Ah, the tween years.
A study in contradictions. One minute they seem so grown up you can’t believe it; the next they are back to being your little kids again. They want independence but desperately need your guidance. With a little planning and a lot of humor, I promise that you can not only make it through these years, but enjoy them!
Learning & Tweens
Kids at this age are moving from the concrete to the abstract in their learning. While they may begin to understand abstract concepts occasionally, many are not completely able to think abstractly until high school. And while your student will be increasingly able to complete work on his own, his need for the social aspects of learning is also increasing. Be sure to set aside some time to work one-on-one with your middle or junior high student and consider finding some social learning opportunities, such as co-op or field trips.
At this age, students begin to question ideas and no longer take everything at face value. They also understand that actions have consequences. This is a great time to begin conversations about politics and current events, church history and doctrine, and worldview. Start teaching reasoning, critical thinking, and debate skills.
Thanks to hormones and huge growth spurts, school may be the last thing on your child’s mind. Not only is your child’s cognitive development undergoing a major change during these years, but emotional development is as well. You may feel like you are riding a roller coaster as you navigate these years.
Encouraging Emotional Development during the Tween Years
Just as the nickname suggests, children in the middle school and junior high school years are “in between” childhood and the teenage years. These in-between years are full of developmental and cognitive milestones. But, like a pendulum, your tween may vacillate back and forth, one minute appearing to be mature and ready to take on the world, the next diving back into childhood, needing your reassurance.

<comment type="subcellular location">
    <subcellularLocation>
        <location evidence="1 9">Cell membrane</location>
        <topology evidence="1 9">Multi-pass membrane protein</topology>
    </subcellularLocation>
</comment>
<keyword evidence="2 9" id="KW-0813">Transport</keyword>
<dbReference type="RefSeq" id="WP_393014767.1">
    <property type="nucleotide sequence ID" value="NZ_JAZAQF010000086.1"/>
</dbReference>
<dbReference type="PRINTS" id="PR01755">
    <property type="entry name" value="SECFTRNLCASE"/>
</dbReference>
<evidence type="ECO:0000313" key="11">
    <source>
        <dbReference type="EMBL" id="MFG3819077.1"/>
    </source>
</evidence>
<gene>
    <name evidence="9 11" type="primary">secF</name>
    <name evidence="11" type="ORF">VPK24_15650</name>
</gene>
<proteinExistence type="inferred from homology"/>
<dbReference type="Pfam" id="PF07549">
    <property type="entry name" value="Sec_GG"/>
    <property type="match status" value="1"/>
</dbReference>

So, how do you help your child navigate these emotional years as they move on to independence? Here are some tips to help your child — and you — make it through.
Listen to your child, not just with your ears, but with your eyes and body language as well. Children at this age are becoming experts at reading body language. Turn off the TV, put down the cell phone, and pay attention to your child. While each child is an individual, girls will typically be encouraged to talk when you give them lots of eye contact. For boys you may find that taking a drive or sitting side-by-side will result in more conversation.
Don’t tell your child how to feel or expect her to feel the same way you would. What seems small and insignificant to you may be very important to your child.
Encourage your child to explore and find his strengths. Don’t overload him with too many activities, but offer choices and allow your child the freedom to decide. At the same time, make sure to teach commitment by requiring your child to follow through with a class session or sport season.
Be a role model. We all make mistakes, but try your best to demonstrate the behavior you want in your child. And when you do make mistakes, be quick to ask forgiveness.
Gradually increase responsibilities and privileges, making sure your child understands that there are consequences for irresponsibility. Whenever possible, use natural consequences. If your child frequently forgets items for a lesson or trip, having to do without something will drive the point home much better than lecturing as you hand the item over!
If your child is a reader, good literature can spark conversations about emotional issues. There are books about all kinds of issues that your child may be going through, and being able to discuss something in the fiction realm can relieve the discomfort of discussing an issue that hits close to home.
Get to know your child’s friends, but don’t try to be their friend. Your child needs you to be the adult, not one of the gang. Make your home a safe place for your child and his friends to congregate.
A lot! Find funny jokes, watch comedies, find humorous YouTube videos, or tell stories about yourself as a child. Laughing together creates bonds that can last a lifetime.